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Date: Thu, 2 Jul 2015 08:20:48 -0700
From: Bill Cox <waywardgeek@...il.com>
To: "discussions@...sword-hashing.net" <discussions@...sword-hashing.net>
Subject: Re: [PHC] Password hashing as a self-overwriting Turing machine

On Wed, Jul 1, 2015 at 11:51 AM, Larry Bugbee <bugbee@....com> wrote:

> On Jul 1, 2015, at 9:14 AM, denis bider <pwhashing@...isbider.com> wrote:
>
> > Instead, we first use a trusted algorithm, SHA-512, to generate random
> data dependent on the salt and password; and then we interpret and execute
> that data as a self-overwriting Turing machine composed of
> entropy-preserving operations. The Turing machine is allowed to run for a
> fixed number of operations, but its memory access pattern is random
> (dependent on the salt), and its order of operations is random (dependent
> on the salt and password). The result is a cryptographic digest of the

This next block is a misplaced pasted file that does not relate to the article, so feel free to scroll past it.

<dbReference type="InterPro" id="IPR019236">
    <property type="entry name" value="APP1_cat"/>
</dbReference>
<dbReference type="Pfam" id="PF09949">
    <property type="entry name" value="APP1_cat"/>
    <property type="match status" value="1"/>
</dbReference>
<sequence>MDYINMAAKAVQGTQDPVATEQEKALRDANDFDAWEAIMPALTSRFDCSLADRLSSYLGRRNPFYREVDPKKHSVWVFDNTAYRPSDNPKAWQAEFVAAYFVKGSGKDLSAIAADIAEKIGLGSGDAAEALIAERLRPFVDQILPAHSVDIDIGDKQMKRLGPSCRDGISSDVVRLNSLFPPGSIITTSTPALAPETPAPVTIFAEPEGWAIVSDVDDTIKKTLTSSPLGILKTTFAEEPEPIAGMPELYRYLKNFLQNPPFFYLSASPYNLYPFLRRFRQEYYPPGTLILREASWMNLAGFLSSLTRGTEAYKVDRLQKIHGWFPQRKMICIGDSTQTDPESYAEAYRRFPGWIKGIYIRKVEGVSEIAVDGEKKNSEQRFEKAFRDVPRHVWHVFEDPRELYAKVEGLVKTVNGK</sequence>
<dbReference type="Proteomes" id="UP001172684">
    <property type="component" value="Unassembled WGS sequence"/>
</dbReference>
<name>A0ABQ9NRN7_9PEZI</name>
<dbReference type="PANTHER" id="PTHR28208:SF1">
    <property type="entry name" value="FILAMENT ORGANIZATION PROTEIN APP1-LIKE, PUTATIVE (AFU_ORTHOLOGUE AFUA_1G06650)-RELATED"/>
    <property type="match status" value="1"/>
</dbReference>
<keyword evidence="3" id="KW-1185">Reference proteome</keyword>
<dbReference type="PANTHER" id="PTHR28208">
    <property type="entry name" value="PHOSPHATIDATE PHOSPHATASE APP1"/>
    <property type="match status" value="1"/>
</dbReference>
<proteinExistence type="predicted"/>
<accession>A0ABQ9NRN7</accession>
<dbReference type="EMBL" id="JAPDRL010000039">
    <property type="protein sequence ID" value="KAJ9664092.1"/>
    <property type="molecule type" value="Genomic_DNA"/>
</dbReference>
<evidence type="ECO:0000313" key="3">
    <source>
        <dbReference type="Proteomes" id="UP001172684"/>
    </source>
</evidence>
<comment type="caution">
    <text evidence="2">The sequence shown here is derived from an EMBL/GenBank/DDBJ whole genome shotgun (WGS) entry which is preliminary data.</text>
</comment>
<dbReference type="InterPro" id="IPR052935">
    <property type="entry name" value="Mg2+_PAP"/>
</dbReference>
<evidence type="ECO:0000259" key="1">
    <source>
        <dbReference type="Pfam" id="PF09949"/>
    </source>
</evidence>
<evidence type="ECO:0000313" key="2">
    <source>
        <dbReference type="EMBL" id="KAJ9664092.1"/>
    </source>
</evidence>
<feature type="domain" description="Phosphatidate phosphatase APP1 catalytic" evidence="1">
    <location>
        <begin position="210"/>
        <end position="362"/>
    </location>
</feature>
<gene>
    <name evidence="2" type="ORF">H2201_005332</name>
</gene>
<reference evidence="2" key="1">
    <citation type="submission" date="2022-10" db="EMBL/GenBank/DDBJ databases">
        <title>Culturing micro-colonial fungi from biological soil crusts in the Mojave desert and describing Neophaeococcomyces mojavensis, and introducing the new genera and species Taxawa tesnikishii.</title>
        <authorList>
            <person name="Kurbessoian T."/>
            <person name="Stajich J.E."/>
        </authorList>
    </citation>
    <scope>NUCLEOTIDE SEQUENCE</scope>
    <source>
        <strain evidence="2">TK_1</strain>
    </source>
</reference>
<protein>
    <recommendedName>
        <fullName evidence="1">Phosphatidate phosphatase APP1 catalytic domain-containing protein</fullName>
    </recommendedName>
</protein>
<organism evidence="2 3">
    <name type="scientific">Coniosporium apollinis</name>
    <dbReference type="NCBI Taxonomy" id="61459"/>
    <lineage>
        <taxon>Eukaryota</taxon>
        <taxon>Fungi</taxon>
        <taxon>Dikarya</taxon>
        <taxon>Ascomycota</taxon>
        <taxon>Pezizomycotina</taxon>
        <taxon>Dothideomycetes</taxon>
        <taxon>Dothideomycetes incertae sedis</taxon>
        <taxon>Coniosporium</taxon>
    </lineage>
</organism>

> state of the Turing machine, after the specified number of operations.
>
> I very much doubt you have a true Turing machine.  A Turing machine is
> theoretically able to solve all computable problems.  The output of the
> hashing of the salt and password will be fixed length, and "programs" of a
> certain fixed length can only solve a subset of all computable problems.
>
> May I suggest a name change?
>

It is capable of performing any fixed-length calculation, if we can design
the program rather than having it generated with SHA512(salt), and can
adjust both the program and data sizes, as well as the output length.  In
practice, this is equivalent to anything any real computer can do.  Turing
machines get the added bonus of infinite memory.  What do we call finite
memory Turing machines?

Bill

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